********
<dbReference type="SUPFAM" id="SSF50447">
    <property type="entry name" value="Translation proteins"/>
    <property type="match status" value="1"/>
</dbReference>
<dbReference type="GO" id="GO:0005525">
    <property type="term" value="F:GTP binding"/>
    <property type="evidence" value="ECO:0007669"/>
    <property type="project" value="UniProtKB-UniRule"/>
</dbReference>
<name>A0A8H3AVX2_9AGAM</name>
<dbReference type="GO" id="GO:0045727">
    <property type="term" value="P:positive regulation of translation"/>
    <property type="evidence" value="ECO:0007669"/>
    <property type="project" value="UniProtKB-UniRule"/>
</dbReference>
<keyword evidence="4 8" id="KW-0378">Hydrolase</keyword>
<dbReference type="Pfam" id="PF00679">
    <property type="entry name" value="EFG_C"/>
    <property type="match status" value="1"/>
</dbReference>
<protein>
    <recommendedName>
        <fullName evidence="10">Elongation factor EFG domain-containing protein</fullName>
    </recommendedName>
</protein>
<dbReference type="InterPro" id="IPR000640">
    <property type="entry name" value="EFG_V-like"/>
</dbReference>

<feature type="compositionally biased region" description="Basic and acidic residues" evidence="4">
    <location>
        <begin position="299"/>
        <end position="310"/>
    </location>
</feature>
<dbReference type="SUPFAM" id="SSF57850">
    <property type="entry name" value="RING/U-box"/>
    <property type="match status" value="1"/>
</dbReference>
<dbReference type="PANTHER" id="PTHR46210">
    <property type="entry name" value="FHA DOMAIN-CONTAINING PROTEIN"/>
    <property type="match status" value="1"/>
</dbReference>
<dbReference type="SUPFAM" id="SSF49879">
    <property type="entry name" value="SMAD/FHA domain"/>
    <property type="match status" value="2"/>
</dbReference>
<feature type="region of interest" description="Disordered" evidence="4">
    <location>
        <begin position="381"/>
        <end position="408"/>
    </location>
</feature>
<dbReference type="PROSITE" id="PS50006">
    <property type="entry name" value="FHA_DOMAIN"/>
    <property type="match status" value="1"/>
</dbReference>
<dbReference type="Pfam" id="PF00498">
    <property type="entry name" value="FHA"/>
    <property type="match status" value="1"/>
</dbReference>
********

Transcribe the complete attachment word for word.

<dbReference type="SUPFAM" id="SSF50447">
    <property type="entry name" value="Translation proteins"/>
    <property type="match status" value="1"/>
</dbReference>
<dbReference type="GO" id="GO:0005525">
    <property type="term" value="F:GTP binding"/>
    <property type="evidence" value="ECO:0007669"/>
    <property type="project" value="UniProtKB-UniRule"/>
</dbReference>
<name>A0A8H3AVX2_9AGAM</name>
<dbReference type="GO" id="GO:0045727">
    <property type="term" value="P:positive regulation of translation"/>
    <property type="evidence" value="ECO:0007669"/>
    <property type="project" value="UniProtKB-UniRule"/>
</dbReference>
<keyword evidence="4 8" id="KW-0378">Hydrolase</keyword>
<dbReference type="Pfam" id="PF00679">
    <property type="entry name" value="EFG_C"/>
    <property type="match status" value="1"/>
</dbReference>
<protein>
    <recommendedName>
        <fullName evidence="10">Elongation factor EFG domain-containing protein</fullName>
    </recommendedName>
</protein>
<dbReference type="InterPro" id="IPR000640">
    <property type="entry name" value="EFG_V-like"/>
</dbReference>

<feature type="compositionally biased region" description="Basic and acidic residues" evidence="4">
    <location>
        <begin position="299"/>
        <end position="310"/>
    </location>
</feature>
<dbReference type="SUPFAM" id="SSF57850">
    <property type="entry name" value="RING/U-box"/>
    <property type="match status" value="1"/>
</dbReference>
<dbReference type="PANTHER" id="PTHR46210">
    <property type="entry name" value="FHA DOMAIN-CONTAINING PROTEIN"/>
    <property type="match status" value="1"/>
</dbReference>
<dbReference type="SUPFAM" id="SSF49879">
    <property type="entry name" value="SMAD/FHA domain"/>
    <property type="match status" value="2"/>
</dbReference>
<feature type="region of interest" description="Disordered" evidence="4">
    <location>
        <begin position="381"/>
        <end position="408"/>
    </location>
</feature>
<dbReference type="PROSITE" id="PS50006">
    <property type="entry name" value="FHA_DOMAIN"/>
    <property type="match status" value="1"/>
</dbReference>
<dbReference type="Pfam" id="PF00498">
    <property type="entry name" value="FHA"/>
    <property type="match status" value="1"/>
</dbReference>